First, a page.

In the spring of 1758, the light dragoon company of the regiment was called upon to hold itself in readiness for actual warfare. In April, it was ordered to encamp near Petersfield, where a brigade was formed of the light troops of nine regiments under the command of Colonel Eliott. Towards the end of May, the brigade embarked on board transports for a first expedition against the French Coasts. In June, the brigade landed near Saint-Malo and took part in the destruction of shipping, naval stores at Saint-Servan and a few privateers. The fleet then returned to England, and the light cavalry landed and encamped near Portsmouth and subsequently on Southsea Common. In August, the light dragoon company of the regiment took part in a second expedition against the French Coasts.
Meanwhile, in July 1758, the heavy cavalry squadrons of the regiment were among the first British contingent (6,000 men) sent to reinforce the Allied army of Ferdinand of Brunswick in Germany. The contingent embarked at Gravesend on July 27, disembarked at Emden on August 3 and arrived at Coesfeld on August 17, after marching through a very heavy rain. The regiment passed the winter in quarters in the Bishopric of Osnabrück.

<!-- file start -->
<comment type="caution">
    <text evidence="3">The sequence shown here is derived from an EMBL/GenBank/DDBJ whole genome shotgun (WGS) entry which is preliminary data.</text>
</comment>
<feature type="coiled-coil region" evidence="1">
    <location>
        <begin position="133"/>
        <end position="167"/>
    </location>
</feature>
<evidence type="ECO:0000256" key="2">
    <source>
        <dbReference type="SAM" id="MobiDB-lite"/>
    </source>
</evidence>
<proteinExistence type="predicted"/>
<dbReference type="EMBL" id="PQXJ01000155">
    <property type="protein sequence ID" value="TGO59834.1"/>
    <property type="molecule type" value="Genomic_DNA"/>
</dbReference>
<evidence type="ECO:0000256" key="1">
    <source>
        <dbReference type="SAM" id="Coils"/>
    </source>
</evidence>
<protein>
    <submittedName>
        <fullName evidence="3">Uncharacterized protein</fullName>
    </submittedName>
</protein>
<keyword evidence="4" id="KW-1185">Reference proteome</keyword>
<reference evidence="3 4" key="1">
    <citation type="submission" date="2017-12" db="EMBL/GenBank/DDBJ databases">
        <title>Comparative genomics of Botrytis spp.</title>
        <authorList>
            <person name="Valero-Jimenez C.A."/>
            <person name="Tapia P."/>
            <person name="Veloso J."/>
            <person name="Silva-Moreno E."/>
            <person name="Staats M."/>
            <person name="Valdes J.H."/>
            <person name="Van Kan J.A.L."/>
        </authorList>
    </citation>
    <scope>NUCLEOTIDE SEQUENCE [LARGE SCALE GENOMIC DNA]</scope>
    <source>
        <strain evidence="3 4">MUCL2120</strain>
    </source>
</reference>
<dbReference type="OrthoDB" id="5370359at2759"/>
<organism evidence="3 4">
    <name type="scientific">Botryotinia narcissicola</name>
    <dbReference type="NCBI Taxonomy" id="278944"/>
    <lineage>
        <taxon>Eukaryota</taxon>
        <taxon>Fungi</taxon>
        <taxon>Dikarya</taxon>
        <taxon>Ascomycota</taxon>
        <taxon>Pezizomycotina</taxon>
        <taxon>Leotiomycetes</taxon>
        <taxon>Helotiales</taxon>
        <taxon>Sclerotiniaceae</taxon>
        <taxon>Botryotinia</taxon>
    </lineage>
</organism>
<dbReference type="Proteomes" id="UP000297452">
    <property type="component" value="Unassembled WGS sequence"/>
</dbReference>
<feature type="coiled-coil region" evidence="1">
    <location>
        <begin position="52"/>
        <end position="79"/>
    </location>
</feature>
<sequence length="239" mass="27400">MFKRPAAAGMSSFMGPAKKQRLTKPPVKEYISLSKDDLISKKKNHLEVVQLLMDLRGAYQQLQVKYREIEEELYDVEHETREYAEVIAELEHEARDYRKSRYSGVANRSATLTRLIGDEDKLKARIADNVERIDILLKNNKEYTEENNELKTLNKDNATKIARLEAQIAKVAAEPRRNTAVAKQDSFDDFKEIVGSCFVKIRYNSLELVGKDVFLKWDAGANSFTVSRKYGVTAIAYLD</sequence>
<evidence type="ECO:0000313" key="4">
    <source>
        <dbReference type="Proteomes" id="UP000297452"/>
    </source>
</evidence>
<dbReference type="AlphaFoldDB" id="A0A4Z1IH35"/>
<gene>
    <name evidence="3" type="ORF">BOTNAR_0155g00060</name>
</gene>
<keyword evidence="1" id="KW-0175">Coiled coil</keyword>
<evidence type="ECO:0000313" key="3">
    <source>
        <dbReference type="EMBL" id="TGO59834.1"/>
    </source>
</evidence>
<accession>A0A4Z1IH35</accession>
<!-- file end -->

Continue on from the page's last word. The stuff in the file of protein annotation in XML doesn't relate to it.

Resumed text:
In June 1759, the regiment was part of the main Allied army under the command of the duke Ferdinand of Brunswick, forming a brigade with the 2nd (Royal North British) Dragoons and 10th Dragoons . On August 1, it was present at the battle of Minden where it was deployed in the right hand column under lord George Sackville. This cavalry corps did not take part to the battle despite several orders requesting its intervention. Lord Sackville was later court-martialed and lost his command. In November the regiment was posted on the banks of the river Lahn, and it subsequently occupied cantonments near Osnabrück.